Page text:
Opal seemed to get the hint. She stared out her passenger window and was blessedly quiet for a little while.
When she turned from the window, though, she started back up. “You remember that he lived with his mother, don’t you? What kind of grown man lives with his mother?”
“Opal, you need to stop thinking about anyone but yourself,” my mother finally said. “You are the only person in this world that you can control.”
Opal’s head turned so fast to face Mother, I thought it might snap off. Her face was disbelief and surprise.
“Hazel, I have never in my life tried to control anyone!” She shifted in her seat a little and wiped off some imaginary dust particles from her dress. “Sure, I’ve tried to make helpful suggestions, but that’s not the same as controlling people.”
She pulled the mirror open again and then shut it as if she had had an epiphany.
“Let’s just face it, Cleo was not pretty, not terribly smart, and she towered over most of the boys. Don’t get me wrong. I’m not putting her down. I’m simply saying what happened. By the time Neal came around, she was 18 and had never had a real boyfriend. If a few more months had gone by, she would have been declared a spinster. I mean, let’s just call a spade a spade. She was desperate.”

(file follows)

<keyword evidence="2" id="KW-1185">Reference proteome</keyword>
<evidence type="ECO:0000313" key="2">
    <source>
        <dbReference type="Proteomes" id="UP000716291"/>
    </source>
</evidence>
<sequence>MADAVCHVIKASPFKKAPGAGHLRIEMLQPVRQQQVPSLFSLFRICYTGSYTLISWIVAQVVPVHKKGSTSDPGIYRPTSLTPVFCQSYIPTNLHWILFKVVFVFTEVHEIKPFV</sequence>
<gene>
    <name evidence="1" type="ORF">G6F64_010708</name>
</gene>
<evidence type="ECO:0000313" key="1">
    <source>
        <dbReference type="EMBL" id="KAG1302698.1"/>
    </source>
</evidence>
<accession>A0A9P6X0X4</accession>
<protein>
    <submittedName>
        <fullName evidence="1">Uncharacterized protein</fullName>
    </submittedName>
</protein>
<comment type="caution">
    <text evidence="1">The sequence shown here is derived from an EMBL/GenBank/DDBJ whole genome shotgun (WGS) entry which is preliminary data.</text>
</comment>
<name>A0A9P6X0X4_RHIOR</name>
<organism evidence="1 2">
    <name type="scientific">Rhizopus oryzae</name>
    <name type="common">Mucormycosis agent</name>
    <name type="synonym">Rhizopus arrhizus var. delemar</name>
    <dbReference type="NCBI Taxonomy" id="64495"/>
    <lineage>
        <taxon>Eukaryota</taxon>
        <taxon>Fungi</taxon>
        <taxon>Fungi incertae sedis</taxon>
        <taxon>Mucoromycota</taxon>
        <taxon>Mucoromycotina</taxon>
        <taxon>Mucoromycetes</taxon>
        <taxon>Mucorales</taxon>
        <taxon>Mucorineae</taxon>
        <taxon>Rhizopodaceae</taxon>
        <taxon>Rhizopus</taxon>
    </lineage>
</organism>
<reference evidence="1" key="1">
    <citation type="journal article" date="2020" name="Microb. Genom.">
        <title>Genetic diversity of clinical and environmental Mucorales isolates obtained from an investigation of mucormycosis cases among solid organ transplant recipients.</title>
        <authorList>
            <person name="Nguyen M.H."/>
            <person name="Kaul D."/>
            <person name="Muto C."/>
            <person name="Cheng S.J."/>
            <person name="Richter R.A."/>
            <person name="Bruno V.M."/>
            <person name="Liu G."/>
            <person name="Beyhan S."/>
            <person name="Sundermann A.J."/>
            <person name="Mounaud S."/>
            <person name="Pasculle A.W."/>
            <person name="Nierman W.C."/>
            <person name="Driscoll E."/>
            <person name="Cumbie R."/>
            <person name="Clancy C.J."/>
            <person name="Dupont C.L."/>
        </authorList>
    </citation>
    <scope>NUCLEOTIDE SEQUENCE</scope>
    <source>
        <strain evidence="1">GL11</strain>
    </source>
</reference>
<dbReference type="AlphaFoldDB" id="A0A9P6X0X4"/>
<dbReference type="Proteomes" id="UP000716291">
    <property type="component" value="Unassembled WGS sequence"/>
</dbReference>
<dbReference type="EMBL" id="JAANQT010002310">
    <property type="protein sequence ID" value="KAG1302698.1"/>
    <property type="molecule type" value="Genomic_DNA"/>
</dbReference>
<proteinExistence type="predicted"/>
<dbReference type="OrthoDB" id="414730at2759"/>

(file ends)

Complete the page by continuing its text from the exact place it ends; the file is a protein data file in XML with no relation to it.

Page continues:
“Opal, Cleo has had a relatively happy life,” Mother said. “Just keep your opinions to yourself.”
“I’m a solid citizen of the United States,” Opal said. “I would like to know when my freedom of speech was taken away.”
Mother sighed. I knew that sigh. It was the one that meant she felt helpless to do or say more. Her next words were quiet, tired. “Just try to be nice, please.”
“I am the nicest person in the world,” my aunt said. But for just a moment, when she turned and looked out the window, I thought I saw doubt creep across her face.
We had gone several more blocks before Opal turned to face my mother. “Do you know that Cleo didn’t even know how to spell her second child’s name when she gave birth? Anybody in their right mind would have wondered or asked someone how the name Juanelle was spelled, but she obviously didn’t know or care because I saw the birth certificate. She had written it with a W, like the way it’s pronounced. But that’s not how you spell that name! I wanted to say something to her, but I decided to be nice. I didn’t want to cause trouble.”